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Related to dimercaprol: Succimer
a colorless, liquid chelating agent used in the treatment of heavy metal poisoning; it forms a relatively stable compound with arsenic, mercury, gold, and certain other metals, thus protecting the vital enzyme systems of the cells against the effects of the metals. It is sometimes diluted with water and used to wash the stomach, with some of the solution being left in the stomach. Side effects include tachycardia, hypertension, nausea and vomiting, severe headaches, and a sense of constriction of the chest; barbiturates are usually ordered to relieve the symptoms, which should subside within an hour. Dimercaprol has a disagreeable skunklike odor and should be handled carefully to avoid spilling. Called also British antilewisite.
Miller-Keane Encyclopedia and Dictionary of Medicine, Nursing, and Allied Health, Seventh Edition. © 2003 by Saunders, an imprint of Elsevier, Inc. All rights reserved.
A chelating agent, developed as an antidote for lewisite and other arsenical poisons. It acts by competing for the metal with the essential -SH groups in the pyruvate oxidase system of the cells and forms, with arsenic, a stable, relatively nontoxic cyclic compound, the metal having a greater affinity for it than for the -SH groups of the cell proteins; also used as an antidote for antimony, bismuth, chromium, mercury, gold, and nickel.
Farlex Partner Medical Dictionary © Farlex 2012
A colorless oily viscous liquid, C3H8OS2, used as an antidote for poisoning caused by lewisite, organic arsenic compounds, and heavy metals including mercury and gold. Also called British anti-lewisite.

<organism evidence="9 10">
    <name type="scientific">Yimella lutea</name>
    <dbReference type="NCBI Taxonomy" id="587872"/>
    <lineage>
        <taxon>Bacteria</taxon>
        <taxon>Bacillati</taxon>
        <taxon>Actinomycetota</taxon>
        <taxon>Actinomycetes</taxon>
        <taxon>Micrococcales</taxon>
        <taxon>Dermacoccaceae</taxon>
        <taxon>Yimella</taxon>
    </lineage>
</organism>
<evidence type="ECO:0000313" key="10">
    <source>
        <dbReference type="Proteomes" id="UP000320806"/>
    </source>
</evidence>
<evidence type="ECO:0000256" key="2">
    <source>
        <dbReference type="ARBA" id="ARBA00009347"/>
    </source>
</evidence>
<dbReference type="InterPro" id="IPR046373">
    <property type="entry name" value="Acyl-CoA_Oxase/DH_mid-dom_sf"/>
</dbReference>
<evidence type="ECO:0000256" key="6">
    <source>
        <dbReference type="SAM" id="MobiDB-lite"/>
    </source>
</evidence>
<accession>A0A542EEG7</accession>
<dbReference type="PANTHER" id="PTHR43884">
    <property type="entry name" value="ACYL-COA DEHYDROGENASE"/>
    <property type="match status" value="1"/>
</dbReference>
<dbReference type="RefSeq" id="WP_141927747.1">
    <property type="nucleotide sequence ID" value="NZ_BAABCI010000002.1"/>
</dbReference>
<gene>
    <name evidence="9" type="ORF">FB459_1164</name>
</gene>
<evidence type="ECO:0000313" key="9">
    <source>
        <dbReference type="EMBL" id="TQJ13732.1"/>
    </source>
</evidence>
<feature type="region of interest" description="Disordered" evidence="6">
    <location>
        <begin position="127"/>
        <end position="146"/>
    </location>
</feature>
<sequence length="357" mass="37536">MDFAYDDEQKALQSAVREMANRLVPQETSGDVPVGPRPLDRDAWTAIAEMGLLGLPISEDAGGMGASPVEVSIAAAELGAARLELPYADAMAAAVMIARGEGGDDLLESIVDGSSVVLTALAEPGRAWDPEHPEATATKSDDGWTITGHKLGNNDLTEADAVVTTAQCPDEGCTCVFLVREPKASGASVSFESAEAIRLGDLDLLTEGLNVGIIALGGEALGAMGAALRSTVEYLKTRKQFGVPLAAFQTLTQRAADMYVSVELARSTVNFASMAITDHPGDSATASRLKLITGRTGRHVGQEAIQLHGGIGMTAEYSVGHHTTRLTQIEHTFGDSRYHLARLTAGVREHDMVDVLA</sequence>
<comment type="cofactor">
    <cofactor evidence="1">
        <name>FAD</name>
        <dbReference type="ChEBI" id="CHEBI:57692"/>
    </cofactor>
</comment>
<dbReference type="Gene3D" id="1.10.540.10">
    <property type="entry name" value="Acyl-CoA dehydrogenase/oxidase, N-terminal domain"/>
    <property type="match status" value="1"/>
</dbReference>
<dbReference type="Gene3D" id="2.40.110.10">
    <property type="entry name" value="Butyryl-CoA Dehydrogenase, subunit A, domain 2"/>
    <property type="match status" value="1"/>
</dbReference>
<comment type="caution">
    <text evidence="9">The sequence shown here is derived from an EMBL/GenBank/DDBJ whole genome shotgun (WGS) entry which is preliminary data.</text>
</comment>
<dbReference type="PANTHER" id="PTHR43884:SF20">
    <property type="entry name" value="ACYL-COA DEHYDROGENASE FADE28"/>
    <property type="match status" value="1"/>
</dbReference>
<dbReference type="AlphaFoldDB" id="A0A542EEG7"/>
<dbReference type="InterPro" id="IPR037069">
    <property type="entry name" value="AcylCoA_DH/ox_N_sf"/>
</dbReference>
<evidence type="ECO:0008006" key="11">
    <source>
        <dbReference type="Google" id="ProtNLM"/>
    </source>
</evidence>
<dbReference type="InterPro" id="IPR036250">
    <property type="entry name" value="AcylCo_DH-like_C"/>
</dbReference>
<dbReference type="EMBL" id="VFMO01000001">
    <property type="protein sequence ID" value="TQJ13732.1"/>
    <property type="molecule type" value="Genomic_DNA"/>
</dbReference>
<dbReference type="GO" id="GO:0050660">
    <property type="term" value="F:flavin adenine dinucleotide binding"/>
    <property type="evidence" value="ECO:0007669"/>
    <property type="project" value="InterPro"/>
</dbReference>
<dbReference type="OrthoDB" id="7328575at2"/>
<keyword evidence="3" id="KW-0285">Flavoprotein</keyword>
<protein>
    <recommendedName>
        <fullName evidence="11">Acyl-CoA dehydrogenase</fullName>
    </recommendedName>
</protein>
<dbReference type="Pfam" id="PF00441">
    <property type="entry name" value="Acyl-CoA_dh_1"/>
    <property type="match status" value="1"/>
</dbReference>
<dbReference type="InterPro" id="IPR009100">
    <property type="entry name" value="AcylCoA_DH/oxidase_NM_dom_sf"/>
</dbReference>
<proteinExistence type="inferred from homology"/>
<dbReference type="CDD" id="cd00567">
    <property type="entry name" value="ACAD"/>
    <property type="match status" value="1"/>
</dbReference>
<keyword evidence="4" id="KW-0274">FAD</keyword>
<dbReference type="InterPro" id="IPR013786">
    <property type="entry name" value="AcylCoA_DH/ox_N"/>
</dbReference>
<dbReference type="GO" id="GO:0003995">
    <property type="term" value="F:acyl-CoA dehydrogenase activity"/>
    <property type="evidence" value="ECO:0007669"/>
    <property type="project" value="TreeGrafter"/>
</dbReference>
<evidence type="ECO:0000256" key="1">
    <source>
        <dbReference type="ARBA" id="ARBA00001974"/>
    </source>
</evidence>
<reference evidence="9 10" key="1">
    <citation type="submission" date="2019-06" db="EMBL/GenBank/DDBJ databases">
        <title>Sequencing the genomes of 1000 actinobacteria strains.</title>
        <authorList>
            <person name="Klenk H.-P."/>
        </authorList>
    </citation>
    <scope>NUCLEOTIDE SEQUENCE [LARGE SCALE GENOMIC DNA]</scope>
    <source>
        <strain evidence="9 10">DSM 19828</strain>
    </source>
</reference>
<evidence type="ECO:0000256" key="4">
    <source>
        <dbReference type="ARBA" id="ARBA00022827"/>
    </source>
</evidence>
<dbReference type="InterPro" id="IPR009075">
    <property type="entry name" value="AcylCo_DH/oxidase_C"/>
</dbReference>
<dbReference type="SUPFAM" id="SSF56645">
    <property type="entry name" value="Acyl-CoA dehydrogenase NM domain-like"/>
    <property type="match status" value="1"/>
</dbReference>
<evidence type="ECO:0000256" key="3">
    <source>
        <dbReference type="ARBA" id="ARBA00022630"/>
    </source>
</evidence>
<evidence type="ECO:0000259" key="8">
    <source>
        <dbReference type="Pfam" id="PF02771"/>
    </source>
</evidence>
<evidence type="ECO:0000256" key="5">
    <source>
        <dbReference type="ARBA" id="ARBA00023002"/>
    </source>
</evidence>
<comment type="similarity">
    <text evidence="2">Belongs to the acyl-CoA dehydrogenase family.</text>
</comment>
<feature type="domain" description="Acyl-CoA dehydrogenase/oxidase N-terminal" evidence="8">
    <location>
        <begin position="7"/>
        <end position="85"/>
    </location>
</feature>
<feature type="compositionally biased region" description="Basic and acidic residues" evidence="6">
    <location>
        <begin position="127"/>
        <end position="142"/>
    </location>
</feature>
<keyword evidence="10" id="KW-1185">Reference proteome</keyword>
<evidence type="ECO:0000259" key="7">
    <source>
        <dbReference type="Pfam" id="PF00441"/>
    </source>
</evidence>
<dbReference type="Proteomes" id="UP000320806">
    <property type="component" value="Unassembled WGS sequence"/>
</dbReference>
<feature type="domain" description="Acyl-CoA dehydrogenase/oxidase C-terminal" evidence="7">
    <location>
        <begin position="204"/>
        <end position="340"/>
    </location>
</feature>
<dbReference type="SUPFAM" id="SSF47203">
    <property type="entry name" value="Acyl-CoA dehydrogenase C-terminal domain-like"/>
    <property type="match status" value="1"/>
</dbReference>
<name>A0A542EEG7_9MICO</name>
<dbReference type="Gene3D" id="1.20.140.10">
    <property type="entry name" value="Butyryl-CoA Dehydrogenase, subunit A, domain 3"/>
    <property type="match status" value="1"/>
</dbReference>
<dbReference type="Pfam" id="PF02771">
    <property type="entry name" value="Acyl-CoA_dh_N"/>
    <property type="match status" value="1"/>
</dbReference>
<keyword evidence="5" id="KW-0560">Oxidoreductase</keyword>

The American Heritage® Medical Dictionary Copyright © 2007, 2004 by Houghton Mifflin Company. Published by Houghton Mifflin Company. All rights reserved.
A chelating agent, developed as an antidote for lewisite and other arsenical poisons; also used as an antidote for antimony, bismuth, chromium, mercury, gold, and nickel poisoning.
Medical Dictionary for the Health Professions and Nursing © Farlex 2012
dimercaprolBritish Anti-Lewisite (BAL). A drug that takes up toxic metal ions from the body and can be life-saving in poisoning with lead, arsenic, gold, mercury, antimony, bismuth and thallium. The drug is on the WHO official list. It was developed during World War I in the course of a search for antidotes to poison war gases, particularly the arsenical Lewisite.
Collins Dictionary of Medicine © Robert M. Youngson 2004, 2005
A chemical agent used to remove excess lead from the body.
Mentioned in: Lead Poisoning
Gale Encyclopedia of Medicine. Copyright 2008 The Gale Group, Inc. All rights reserved.